“I knew we were now on the verge of an important and interesting discovery. It was a great privilege to be the first to get all the discovered coins and objects on my desk,” Oravisjärvi said, according to the Agency.
As many as 12 silver coins minted by the Viking king Harald Bluetooth (911–986 CE) were eventually identified, which makes the find exceptional.
In the past, only one or two similar coins have been found in Finland. In total, about one hundred silver coins were recovered from the place where the cache was found.
The find contains money from a range of around 250 years. The majority of the coins date to the last decades of the 9th century, but none of the coins in the cache date to the 11th century with certainty.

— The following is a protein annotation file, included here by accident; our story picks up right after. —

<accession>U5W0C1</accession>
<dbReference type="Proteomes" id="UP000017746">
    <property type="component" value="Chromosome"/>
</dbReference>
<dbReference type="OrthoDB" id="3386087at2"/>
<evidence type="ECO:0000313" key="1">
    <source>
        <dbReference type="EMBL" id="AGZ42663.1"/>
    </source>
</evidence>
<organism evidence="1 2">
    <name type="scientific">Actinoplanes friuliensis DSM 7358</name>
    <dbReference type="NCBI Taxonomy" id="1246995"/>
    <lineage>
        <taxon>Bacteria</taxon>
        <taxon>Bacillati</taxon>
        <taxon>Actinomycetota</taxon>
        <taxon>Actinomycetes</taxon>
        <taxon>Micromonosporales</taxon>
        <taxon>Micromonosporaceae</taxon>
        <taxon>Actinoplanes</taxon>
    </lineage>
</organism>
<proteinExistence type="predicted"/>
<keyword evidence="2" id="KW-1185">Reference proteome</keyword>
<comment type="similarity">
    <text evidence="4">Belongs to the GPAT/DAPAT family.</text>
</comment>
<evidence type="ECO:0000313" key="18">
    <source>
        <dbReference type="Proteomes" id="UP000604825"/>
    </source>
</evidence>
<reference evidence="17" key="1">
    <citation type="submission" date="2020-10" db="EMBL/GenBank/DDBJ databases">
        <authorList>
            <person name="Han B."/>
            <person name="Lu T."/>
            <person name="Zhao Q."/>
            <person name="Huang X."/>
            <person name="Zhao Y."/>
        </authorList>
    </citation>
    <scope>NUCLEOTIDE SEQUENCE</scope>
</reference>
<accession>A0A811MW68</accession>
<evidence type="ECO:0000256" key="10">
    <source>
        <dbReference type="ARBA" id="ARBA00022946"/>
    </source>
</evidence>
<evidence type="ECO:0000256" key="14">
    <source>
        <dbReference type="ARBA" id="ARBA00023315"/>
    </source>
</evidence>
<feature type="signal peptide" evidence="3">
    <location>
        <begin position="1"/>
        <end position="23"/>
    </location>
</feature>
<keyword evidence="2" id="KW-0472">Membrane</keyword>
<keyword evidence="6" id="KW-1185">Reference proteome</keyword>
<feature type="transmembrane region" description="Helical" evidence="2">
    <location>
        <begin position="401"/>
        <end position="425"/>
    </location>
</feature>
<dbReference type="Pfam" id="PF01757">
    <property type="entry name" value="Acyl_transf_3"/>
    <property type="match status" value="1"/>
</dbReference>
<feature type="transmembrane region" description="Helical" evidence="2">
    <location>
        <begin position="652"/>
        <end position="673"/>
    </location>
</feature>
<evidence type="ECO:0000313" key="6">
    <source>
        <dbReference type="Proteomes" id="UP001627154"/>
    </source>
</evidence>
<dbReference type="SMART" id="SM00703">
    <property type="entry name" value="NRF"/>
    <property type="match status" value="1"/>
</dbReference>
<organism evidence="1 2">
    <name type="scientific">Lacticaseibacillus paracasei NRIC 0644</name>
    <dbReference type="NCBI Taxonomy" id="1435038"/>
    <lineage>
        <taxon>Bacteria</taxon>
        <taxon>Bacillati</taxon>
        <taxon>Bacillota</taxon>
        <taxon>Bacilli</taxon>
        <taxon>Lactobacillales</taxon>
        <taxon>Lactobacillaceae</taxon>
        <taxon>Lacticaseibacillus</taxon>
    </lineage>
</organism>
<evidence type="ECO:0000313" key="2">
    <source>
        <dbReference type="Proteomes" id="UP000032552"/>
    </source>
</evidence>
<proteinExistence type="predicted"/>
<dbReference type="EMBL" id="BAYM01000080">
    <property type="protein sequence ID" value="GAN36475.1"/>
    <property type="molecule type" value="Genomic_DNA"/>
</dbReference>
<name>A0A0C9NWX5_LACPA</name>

The origin of money is very diverse. Along with Iraq and Central Asia, the stash includes money from England, Denmark, Poland, Germany, Switzerland, and Strassburg, France.
“At that time, hundreds of different mints were operating in Europe. In addition, dozens of mints operated in the Caliphate and Central Asia.
“Furthermore, at that time, money circulated completely freely, so the place where the money was minted was not as important as it is today. The most important thing was the material of the money, i.e., silver,” Oravisjärvi explained.
Based on the composition, it is very likely that the silver treasure originated in Pomerania, the area of present-day Poland. One of the fragments of the silverware is identical to the plate buckles previously found in Pomerania.